The man in black is physically gone, but his legacy remains: the image of a man dressed in black, that deep talking-singing voice, that one string that sustains the beat, and the story of a man who learned the hard way with a face to show it.
Let me suggest in this post that Johnny Cash is a parable of a serious issue.
Kris and I saw “Walk the Line” and both of us loved the movie. Neither of us is a country or country Western music fan, neither of us was a big fan of Johnny Cash during his prime, but each of us likes a few of his songs. “Walk the Line” and “Ring of Fire.” The acting was good, but what do I know about acting? Next to nothing. I go to the movies Kris decides we’d both like.
The movie focused on his life story — beginning with a father whose emotional bruality scarred Johnny for life, a brother whose death Johnny couldn’t quite live with, a failed attempt to write and produce some gospel songs, a failed marriage, collapsing with drug problems, falling in love with June Carter who continually resisted him until, one night on stage, Johnny proposed and June accepted. (I have no idea if this happened.) June Carter saved Johnny Cash. Hollywood wanted no serious part in the Christian dimension of Johnny Cash’s story.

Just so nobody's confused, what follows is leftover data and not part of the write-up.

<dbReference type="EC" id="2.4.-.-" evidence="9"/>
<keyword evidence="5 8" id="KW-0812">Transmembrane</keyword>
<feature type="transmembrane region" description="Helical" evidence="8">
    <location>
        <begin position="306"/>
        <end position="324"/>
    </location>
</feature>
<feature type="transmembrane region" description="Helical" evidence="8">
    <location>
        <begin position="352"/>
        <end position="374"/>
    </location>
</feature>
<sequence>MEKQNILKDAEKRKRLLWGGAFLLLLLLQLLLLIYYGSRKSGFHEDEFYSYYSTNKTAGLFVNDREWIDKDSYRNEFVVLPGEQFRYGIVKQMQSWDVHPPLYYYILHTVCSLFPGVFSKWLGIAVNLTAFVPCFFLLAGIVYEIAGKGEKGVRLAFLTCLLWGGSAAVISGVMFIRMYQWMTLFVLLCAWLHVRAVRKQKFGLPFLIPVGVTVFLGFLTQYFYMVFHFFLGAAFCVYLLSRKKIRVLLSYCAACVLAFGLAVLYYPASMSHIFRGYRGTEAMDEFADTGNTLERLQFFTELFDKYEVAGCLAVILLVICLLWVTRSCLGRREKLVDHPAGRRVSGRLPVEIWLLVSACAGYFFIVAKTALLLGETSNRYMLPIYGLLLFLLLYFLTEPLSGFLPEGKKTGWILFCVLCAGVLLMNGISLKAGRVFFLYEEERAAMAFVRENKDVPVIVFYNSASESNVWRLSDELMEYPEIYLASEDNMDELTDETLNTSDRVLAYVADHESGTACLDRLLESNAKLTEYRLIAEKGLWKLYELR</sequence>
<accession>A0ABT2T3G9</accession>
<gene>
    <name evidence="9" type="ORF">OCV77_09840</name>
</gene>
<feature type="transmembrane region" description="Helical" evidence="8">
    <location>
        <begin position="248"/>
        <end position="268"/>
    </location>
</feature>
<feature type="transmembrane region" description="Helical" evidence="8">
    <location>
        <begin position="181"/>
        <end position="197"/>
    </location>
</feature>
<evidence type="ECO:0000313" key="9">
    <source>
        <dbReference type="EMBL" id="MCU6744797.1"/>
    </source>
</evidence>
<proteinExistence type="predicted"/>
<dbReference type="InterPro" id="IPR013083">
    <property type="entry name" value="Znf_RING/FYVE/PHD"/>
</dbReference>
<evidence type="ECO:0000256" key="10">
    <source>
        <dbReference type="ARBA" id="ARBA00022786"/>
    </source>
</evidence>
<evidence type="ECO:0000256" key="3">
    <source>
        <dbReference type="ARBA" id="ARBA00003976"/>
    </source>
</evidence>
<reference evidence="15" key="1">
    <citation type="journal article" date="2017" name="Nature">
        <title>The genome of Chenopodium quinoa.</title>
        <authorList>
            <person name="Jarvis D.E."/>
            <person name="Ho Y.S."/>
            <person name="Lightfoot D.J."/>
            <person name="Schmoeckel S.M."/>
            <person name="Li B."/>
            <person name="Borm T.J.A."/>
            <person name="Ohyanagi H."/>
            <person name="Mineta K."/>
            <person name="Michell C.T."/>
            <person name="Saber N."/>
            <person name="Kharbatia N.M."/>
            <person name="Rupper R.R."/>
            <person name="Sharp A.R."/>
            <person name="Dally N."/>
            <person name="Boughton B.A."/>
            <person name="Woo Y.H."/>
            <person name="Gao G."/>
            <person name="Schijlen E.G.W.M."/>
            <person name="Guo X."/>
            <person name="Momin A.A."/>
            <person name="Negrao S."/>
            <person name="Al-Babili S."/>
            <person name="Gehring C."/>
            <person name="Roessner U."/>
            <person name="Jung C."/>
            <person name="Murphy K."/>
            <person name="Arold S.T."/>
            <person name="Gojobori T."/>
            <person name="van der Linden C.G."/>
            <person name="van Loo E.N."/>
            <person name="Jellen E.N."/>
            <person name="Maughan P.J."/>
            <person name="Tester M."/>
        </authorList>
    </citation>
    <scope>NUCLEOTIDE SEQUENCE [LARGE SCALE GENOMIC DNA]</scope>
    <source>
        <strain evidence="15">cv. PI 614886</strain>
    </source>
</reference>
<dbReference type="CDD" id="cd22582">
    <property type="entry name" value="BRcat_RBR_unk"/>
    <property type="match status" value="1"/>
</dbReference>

Russell Moore, Dean at The Southern Baptist Theological Seminary, uses the authenticity of the story of Johnny Cash to excoriate fadishness in churches — “youth ministers who are little more than goateed game-show hosts” (Touchstone, December). Johnny, he suggests, tells the real story of sin and guilt and forgiveness and struggle and redemption.
I will say that, though Moore may speak like this, it was our generation that excoriated Johnny Cash for telling his own truthful story. We wanted no part of anyone dressed in black, especially the man dressed in black. We preferred the clean story about people who had become clean so we could create a clean church.
Frankly, it grieves me the way we spoke about Johnny Cash. He was a big target with a known past and big black hat to hide under.
Easy enough for Moore to talk about authenticity — but I recall a recent event in Kentucky when another “man in black” was banned from speaking to the Southern Baptists because he wasn’t “clean” enough. He, too, had a story to tell. “Hello, I’m Brian McLaren!” is what he could have said. (And I don’t mean to pull into question Brian’s integrity; I’m calling into question a belated welcome and recognition of a brother.)
I have no real truck with the SBC in general, nor with Moore in general, but I find it mighty convenient to stand in line with Johnny now when the tough days of standing with him are over. Stand with the men and women in black, I say, and you’ll find yourself sometimes standing next to Jesus.
The emerging crowd will do better with stories like Johnny’s. Many of them, “dressed in black,” might take to the mike and say, “Hello, I’m Johnny Cash too.” And “I’m learning to walk the line but I find it crooked sometimes and I still follow it.”